The second pulse stretching circuit 506 includes a second buffer circuit founded with transistors Q55 and Q56 and their corresponding bias current sources Ibias55 and Ibias56. The second pulse stretching circuit further includes a differential amplifier circuit formed with transistors Q57 and Q58. The transistor Q55 has a base terminal coupled to the second output terminal of the first pulse stretching circuit, a collector terminal coupled to a power supply source Vdd, and an emitter terminal coupled to a circuit ground Vss through the bias current source Ibias55. The transistor Q56 has a base terminal coupled to the first output terminal of the first pulse stretching circuit, a collector terminal coupled to the power supply source Vdd, and an emitter terminal coupled to the circuit ground through the bias current source Ibias56. The transistor Q57 has a base terminal coupled to the emitter terminal of the transistor Q55 through a resistor network R51, a collector terminal coupled to a first output terminal 508 of the second pulse stretching circuit, and an emitter terminal coupled the circuit ground through a bias current source Ibias57 and through a capacitor network C52. The transistor Q58 has a base terminal coupled to the emitter terminal of the transistor Q56 through a resistor network R52, a collector terminal coupled to a second output terminal 510 of the second pulse stretching circuit, and an emitter terminal coupled to the emitter terminal of the transistor Q57 and to the capacitor network C52. The second pulse stretching circuit 506 further shapes the output signals from the first pulse stretching circuit 504 as follows. First, the input signals from the first pulse stretching circuit 504 are delayed by the resistor networks R51 and R52. Next, the second pulse stretching circuit 506 amplifies the input signals to a predetermined signal level with the differential amplifier circuit (Q57, Q58). Finally, the switching of the output signals is delayed by the capacitor network C52 attached between the differential amplifier circuit (Q7, Q5) and the circuit ground Vss.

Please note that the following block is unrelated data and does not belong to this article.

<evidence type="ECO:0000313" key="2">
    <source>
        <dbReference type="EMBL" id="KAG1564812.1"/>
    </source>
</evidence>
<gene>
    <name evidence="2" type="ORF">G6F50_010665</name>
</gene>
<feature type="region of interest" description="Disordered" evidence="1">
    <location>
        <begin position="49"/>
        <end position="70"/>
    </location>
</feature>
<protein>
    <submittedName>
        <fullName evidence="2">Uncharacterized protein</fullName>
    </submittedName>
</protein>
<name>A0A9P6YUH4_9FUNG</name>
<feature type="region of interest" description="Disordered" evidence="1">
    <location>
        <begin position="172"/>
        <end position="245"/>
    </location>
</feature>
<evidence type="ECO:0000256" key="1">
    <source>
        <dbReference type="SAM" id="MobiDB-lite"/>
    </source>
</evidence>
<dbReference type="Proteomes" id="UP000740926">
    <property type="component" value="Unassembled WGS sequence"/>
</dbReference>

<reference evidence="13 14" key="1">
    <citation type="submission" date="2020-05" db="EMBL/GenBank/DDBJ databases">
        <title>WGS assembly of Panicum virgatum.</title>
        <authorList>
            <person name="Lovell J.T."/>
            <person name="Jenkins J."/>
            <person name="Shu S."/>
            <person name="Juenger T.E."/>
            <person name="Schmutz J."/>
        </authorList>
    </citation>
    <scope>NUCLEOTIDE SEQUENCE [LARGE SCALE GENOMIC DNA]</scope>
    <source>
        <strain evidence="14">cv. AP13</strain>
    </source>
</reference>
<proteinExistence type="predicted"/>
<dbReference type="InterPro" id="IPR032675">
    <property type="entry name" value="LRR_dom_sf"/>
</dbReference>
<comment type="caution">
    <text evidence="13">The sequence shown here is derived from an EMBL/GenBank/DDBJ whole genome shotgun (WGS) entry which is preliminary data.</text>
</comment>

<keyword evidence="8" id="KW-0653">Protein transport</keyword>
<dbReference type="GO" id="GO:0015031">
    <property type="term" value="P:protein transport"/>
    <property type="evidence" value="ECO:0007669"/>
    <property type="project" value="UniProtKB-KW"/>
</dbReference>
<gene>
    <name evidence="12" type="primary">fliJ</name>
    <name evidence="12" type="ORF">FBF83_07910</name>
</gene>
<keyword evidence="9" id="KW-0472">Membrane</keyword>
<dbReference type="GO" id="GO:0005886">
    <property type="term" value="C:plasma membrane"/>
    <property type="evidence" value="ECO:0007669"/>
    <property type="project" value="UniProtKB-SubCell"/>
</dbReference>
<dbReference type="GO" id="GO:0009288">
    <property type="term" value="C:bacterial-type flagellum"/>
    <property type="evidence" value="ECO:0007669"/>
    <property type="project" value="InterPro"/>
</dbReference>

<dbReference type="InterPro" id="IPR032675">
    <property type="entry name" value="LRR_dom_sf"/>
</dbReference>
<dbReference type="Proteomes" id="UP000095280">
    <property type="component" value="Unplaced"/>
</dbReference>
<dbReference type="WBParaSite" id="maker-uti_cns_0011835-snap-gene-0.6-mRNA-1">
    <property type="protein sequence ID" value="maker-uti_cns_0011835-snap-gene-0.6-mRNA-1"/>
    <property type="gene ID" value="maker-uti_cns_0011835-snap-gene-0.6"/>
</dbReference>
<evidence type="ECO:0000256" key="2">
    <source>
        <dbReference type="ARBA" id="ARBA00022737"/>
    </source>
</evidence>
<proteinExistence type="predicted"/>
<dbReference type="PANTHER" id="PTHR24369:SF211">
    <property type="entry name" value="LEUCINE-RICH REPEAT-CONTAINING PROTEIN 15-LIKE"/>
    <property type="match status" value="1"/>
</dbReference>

The supply voltage Vdd used by the second pulse stretching circuit 506 is typically larger than the reference voltage Vref used by the first pulse stretching circuit 504, thereby enabling the second pulse stretching circuit 506 to perform greater amplification than the first pulse stretching circuit 504. Furthermore, the reference voltage Vref is the same voltage throughout the various circuits shown in the Figures. In some embodiments, Vdd is a voltage between about 2.9 and about 3.6 volts, and Vref is a regulated voltage that is approximately 2.7 volts. The voltage of Vref is approximately constant for the full range of Vdd voltages.

FIG. 5B illustrates an output waveform (Cn) of the pulse shaping circuit 212 of FIG. 2 and FIG. 5A. More particularly, the output waveform Cn shown in FIG. 5B represents current flowing from node 508 into the pulse shaping circuit of FIG. 5A. The waveform Cn comprises a pulse in the downward direction at each signal transition at the input terminals 202, 203 of the laser driver circuit 106, for example pulses 520 and 522 represent such signal transitions of the pair of differential laser driver input signals Ip, In of the laser driver circuit 106. Each pulse 520, 522 is asymmetrically biased by the asymmetric biasing circuit 208 to provide a wider range of signal modulation for a high to low signal transition than for a low to high signal transition of the laser driver output signal. In addition, the magnitude of each pulse 520, 522 has been amplified and the bandwidth of each pulse has been expanded by the pulse shaping circuit 206. The output waveform of the pulse shaping circuit 212 and the output waveform of the transition compensating circuit 210 form the output waveform of the transition boost circuit 204 Cp, Cn. The output waveform of the Cn, Cp transition boost circuit 204 is used to enhance the output waveform of the Op, On current modulator circuit 214. The resulting enhanced waveform is processed by the nonlinear integrator circuit 216, which is described below in association with FIGS. 7A, 7B and 7 c.